Marooned: Adam Levine Claims He Was Taken for a Ride Over Possibly Fake Maserati
Pop/rock star Adam Levine -- perhaps best known as the lead singer of Maroon 5 -- is suing a car dealer over what he claims is a forgery.
It started a little over two years ago. Levine traded two Ferraris to classic car dealer Rick Cole for a Maserati. Not just any Maserati -- Levine was trading for a 1971 Maserati Ghibli 4.9 Liter Spyder. One of just a handful ever made. Now, Levine claims, the car isn't authentic and Cole knew it.
The lawsuit was filed a week ago in Los Angeles by the Adam Levine Living Trust. The claim is that Cole and/or members of his company knowingly falsified details about the car to make it seem authentic.
Only 25 of these Maseratis were ever built. Levine traded in a 1968 and 1972 Ferrari, plus $100K in cash, to acquire the car. Between the cash and the two cars, it's estimated Levine traded in $950,000 in assets for the possibly fake Maserati.
What makes Levine think he got faked? Well, the LA Times dug up some lawsuit-related documents and it appears that when Levine went to sell the Maserati, he discovered the VIN belonged to a different car, one that was owned by a collector -- and been in that collector's possession for several years.
Furthermore, Levine found out that the car's authenticity had been questioned before, to the point that it was pulled from an auction in 2015 amid questions about whether it was real or not.
Levine's suit alleges that the car is inauthentic and that intentional attempts to falsify the car were made. Attempts like having new numbers stamped on the engine and chassis.
From the suit, cited by Robb Report: “After the questioning of the authenticity of the vehicle at , someone tried to make the vehicle appear authentic by reproducing or stamping a new chassis plate to make the writing seem more like that used by Maserati at the time, in an obvious attempt to convince a potential buyer. Upon information and belief, it was Cole and/or his agents who made these changes.”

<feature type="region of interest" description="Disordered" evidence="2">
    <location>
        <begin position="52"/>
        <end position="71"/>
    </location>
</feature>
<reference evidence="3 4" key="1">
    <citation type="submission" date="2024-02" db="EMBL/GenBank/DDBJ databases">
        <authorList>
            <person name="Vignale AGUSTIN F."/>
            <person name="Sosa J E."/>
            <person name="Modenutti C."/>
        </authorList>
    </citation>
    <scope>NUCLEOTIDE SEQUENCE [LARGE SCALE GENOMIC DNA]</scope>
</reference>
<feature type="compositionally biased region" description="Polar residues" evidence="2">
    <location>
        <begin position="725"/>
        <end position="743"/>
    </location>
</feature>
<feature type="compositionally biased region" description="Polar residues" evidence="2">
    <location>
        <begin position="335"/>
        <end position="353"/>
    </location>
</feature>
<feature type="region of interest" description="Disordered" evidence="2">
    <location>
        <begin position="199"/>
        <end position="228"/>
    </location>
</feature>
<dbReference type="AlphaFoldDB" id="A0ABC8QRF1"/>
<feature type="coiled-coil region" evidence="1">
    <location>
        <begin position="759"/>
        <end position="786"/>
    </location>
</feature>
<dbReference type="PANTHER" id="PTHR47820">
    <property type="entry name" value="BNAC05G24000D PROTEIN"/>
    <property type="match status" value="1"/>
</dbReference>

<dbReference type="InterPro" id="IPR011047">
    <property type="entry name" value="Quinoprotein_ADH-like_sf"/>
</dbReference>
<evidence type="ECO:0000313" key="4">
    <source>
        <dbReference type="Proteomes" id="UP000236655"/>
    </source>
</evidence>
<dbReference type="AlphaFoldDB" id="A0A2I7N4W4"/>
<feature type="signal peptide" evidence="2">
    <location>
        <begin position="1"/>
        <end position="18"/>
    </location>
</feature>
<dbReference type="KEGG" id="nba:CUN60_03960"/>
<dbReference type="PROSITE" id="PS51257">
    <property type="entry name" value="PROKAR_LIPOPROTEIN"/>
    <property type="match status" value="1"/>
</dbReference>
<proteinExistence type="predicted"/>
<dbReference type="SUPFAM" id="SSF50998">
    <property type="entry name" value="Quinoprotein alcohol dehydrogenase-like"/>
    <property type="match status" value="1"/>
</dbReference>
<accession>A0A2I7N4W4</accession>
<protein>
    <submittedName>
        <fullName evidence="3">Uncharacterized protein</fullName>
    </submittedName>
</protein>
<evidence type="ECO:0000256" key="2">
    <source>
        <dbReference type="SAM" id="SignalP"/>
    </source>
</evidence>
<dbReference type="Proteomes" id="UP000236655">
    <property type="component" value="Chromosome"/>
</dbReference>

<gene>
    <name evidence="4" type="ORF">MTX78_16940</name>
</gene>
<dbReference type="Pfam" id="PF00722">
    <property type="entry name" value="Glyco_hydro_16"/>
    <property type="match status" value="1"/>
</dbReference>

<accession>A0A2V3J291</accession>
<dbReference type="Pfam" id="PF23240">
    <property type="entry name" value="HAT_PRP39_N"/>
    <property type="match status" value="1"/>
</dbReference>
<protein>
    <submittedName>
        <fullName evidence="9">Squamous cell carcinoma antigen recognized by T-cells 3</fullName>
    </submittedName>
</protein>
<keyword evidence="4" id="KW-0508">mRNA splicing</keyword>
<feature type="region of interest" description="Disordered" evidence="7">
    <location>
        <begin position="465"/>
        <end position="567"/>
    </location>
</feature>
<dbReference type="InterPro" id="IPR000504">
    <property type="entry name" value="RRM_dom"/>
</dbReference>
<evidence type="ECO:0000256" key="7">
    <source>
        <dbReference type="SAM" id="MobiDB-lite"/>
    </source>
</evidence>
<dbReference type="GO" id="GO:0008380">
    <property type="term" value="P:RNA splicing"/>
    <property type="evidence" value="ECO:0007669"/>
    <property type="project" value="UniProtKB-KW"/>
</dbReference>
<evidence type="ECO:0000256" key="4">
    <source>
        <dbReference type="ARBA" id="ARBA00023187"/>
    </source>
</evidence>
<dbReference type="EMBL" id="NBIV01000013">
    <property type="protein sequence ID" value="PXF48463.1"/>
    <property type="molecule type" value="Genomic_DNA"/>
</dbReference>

Texas-based Cole is well known for selling to celebrities. The lawsuit is accusing him of negligent misrepresentation, intentional misrepresentation, fraudulent concealment, and breach of contract. Levine wants either the sale rescinded or $850K in damages.
More from the suit, again via Robb Report:
“It is now readily apparent that Cole was well aware that the vehicle is not the actual [Maserati], and that the vehicle has a substantial cloud over its identity, authenticity, and provenance, crippling its market value to a figure far less than that paid by the trust,” Levine’s lawsuit claims, adding that the dealer allegedly “repeatedly discouraged” the resale of the vehicle. “[Cole] obviously feared that if the Trust marketed the Vehicle, it would eventually learn the truth,” lawyers for the Adam Levine Living Trust wrote in the suit.
Levine and his lawyers don't try to determine what the car actually is, but they think it might be a Ghibli Spyder or Ghibli Coupe. Levine notes that since he's not a car dealer, he believed that Cole was selling a true Ghibli 4.9 Liter Spyder.
We've reached out to both sides for comment and will update if and when we hear back.
[Image: Andre Luiz Moreira/Shutterstock.com]
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Tim Healey grew up around the auto-parts business and has always had a love for cars — his parents joke his first word was “‘Vette”. Despite this, he wanted to pursue a career in sports writing but he ended up falling semi-accidentally into the automotive-journalism industry, first at Consumer Guide Automotive and later at Web2Carz.com. He also worked as an industry analyst at Mintel Group and freelanced for About.com, CarFax, Vehix.com, High Gear Media, Torque News, FutureCar.com, Cars.com, among others, and of course Vertical Scope sites such as AutoGuide.com, Off-Road.com, and HybridCars.com. He’s an urbanite and as such, doesn’t need a daily driver, but if he had one, it would be compact, sporty, and have a manual transmission.
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